This summer, Texas cities will begin maneuvering through their budgets knowing that the state has lessened the revenue they’ve come to expect. The last session resulted in two immediate stoppages: no more revenue from red light cameras and a limit on fees that municipal governments can charge telecommunications companies for using public right of way. Then, in 2021, cities won’t be able to grow property tax revenue collections by more than 3.5 percent without voter approval. This has been written about before locally, but the Texas Tribune’s new urban affairs reporter corralled responses from all major Texas cities and what they’re expecting.
Across the board, municipalities are reporting an immediate hit in a ballpark that ranges from $4 million (Austin) to $27 million (Houston) from the telecom limitations alone. Dallas and Fort Worth expect about $7 million to $8 million less than they received last year. Red-light camera revenue doesn’t seem like it’ll hit the cities as hard—San Antonio and Houston had already outlawed them—but Dallas and Fort Worth each say they’ll lose out on $1 million next year. (The year after, the city projects a loss of $2.4 million, presumably because existing contracts are allowed to expire if they were signed before May.) It’s by no means a huge portion of their general funds, but these captures can help lead to things like police raises and longer hours for libraries.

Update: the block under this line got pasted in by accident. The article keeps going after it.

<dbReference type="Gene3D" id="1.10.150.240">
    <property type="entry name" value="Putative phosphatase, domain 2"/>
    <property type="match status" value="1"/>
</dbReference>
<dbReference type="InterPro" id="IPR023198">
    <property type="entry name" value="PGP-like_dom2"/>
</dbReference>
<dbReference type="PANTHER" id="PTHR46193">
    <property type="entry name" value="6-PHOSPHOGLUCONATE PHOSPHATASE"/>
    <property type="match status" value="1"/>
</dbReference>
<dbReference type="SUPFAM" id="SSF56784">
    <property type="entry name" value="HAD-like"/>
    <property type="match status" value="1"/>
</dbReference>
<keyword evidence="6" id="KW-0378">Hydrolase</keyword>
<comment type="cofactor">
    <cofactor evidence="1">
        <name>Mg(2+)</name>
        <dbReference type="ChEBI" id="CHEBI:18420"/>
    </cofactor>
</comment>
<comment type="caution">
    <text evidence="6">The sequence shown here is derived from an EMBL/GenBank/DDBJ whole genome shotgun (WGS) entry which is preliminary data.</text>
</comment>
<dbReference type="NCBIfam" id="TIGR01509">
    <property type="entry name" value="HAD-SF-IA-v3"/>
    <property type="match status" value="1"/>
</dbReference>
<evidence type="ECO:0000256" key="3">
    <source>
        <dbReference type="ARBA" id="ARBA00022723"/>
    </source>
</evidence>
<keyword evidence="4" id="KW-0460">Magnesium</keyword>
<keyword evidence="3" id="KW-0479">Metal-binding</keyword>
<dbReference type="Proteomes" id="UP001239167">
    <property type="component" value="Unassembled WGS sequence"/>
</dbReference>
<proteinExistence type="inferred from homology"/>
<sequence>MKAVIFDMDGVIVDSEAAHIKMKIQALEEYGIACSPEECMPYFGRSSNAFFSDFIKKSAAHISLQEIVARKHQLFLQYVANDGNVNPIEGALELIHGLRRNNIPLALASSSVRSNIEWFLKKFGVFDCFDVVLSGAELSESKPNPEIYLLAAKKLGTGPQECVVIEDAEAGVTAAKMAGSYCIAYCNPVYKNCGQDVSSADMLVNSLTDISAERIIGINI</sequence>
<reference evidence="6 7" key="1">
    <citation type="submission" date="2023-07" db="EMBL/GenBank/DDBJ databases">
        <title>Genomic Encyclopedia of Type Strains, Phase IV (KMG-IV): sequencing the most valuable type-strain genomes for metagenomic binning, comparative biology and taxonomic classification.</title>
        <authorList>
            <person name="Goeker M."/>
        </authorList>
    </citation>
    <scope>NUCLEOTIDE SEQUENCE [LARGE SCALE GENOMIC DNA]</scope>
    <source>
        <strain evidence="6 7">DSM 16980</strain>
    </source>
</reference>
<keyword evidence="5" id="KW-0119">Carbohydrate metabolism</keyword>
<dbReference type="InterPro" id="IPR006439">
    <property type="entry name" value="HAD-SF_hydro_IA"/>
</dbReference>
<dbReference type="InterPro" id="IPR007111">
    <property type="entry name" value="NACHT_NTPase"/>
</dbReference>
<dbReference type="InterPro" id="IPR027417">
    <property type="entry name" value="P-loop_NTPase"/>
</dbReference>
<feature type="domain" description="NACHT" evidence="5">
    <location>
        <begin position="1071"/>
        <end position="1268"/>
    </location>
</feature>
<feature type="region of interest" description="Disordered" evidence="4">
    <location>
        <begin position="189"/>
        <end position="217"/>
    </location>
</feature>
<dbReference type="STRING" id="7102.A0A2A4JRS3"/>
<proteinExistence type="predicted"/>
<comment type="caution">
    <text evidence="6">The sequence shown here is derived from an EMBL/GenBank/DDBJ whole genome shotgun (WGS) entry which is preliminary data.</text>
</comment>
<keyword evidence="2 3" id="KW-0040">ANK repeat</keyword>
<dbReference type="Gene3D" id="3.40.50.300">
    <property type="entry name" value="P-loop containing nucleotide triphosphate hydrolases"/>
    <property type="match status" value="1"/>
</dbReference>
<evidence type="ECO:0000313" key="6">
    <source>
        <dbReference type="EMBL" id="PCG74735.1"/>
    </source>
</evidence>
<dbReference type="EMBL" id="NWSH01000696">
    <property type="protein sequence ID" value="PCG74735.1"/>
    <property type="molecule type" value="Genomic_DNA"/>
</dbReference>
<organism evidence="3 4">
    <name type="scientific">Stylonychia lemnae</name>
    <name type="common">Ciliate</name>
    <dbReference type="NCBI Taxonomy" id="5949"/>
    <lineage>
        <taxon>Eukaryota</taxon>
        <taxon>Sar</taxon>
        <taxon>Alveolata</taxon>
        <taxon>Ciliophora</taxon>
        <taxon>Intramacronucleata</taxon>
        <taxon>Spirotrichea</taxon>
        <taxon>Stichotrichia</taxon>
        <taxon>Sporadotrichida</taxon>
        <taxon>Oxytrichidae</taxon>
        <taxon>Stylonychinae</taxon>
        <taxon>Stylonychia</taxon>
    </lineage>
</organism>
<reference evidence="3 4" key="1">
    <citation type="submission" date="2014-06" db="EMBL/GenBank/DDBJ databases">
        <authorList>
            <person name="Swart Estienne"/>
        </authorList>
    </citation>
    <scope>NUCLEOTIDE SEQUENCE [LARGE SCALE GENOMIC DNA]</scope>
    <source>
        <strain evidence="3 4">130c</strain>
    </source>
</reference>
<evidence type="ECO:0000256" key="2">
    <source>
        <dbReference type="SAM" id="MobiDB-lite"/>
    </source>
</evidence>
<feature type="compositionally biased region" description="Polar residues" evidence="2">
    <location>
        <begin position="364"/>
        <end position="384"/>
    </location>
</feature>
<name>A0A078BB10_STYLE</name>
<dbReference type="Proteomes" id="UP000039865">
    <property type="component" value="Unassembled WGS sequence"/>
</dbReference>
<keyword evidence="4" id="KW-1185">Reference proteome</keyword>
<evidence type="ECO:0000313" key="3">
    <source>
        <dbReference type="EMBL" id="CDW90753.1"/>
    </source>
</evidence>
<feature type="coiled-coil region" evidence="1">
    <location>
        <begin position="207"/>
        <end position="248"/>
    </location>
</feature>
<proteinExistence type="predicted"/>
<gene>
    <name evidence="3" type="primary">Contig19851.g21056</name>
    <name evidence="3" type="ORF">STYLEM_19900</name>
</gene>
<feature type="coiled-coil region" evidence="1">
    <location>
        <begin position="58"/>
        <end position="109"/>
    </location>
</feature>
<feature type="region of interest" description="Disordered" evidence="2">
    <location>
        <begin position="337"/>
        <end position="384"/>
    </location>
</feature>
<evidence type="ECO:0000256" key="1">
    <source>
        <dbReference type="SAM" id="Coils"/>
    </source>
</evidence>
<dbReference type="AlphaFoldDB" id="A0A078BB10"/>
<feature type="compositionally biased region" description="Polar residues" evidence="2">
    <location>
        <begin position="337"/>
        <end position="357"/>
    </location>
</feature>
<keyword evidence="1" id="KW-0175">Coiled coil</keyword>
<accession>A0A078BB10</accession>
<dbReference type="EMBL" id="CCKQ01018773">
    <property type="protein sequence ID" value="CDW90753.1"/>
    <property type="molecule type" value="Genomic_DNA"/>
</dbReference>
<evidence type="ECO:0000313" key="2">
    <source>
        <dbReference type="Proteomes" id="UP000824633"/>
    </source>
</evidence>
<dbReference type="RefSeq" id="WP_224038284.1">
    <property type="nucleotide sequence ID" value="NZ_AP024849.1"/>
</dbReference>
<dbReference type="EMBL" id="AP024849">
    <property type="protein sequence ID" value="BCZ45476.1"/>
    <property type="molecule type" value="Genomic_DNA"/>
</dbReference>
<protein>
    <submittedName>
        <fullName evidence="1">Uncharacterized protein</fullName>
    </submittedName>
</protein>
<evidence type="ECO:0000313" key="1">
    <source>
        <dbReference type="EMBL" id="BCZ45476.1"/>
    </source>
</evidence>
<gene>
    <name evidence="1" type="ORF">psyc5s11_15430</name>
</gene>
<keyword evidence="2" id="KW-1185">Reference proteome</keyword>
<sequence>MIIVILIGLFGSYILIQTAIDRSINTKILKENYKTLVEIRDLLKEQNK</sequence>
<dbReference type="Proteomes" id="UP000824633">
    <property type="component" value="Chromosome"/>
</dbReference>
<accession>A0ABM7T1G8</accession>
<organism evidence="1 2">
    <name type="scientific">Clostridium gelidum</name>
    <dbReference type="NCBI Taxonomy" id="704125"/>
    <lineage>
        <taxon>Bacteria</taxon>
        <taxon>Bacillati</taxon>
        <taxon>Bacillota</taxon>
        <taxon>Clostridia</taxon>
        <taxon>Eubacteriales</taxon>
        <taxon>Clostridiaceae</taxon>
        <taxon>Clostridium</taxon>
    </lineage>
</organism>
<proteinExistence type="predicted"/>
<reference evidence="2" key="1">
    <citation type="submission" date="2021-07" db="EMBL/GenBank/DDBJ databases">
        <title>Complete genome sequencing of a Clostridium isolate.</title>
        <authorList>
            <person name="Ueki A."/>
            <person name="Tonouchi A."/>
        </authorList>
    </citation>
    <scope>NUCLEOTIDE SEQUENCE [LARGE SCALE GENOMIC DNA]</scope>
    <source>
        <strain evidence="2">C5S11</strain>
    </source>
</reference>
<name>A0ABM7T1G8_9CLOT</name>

The real pain comes the following budget cycle, in 2021, when the Lege’s property tax reform begins. Previously, cities didn’t have to go to voters unless they wanted to jump revenue collections by 8 percent. Now, the cap is at 3.5 percent, and all municipalities are going to feel it: Austin is expecting a shortfall of $52.6 million by 2023-2024; San Antonio’s could be as high as $81 million, which is what it estimates it would’ve cost the city if the cap was in effect in the last decade. Dallas says it would’ve been down $25.1 million if the law was in place last September. The law won’t affect tax bills much, just how much the cities can collect.
The five-year forecast that the city’s budget office presented the Council in June is even more grim.Read More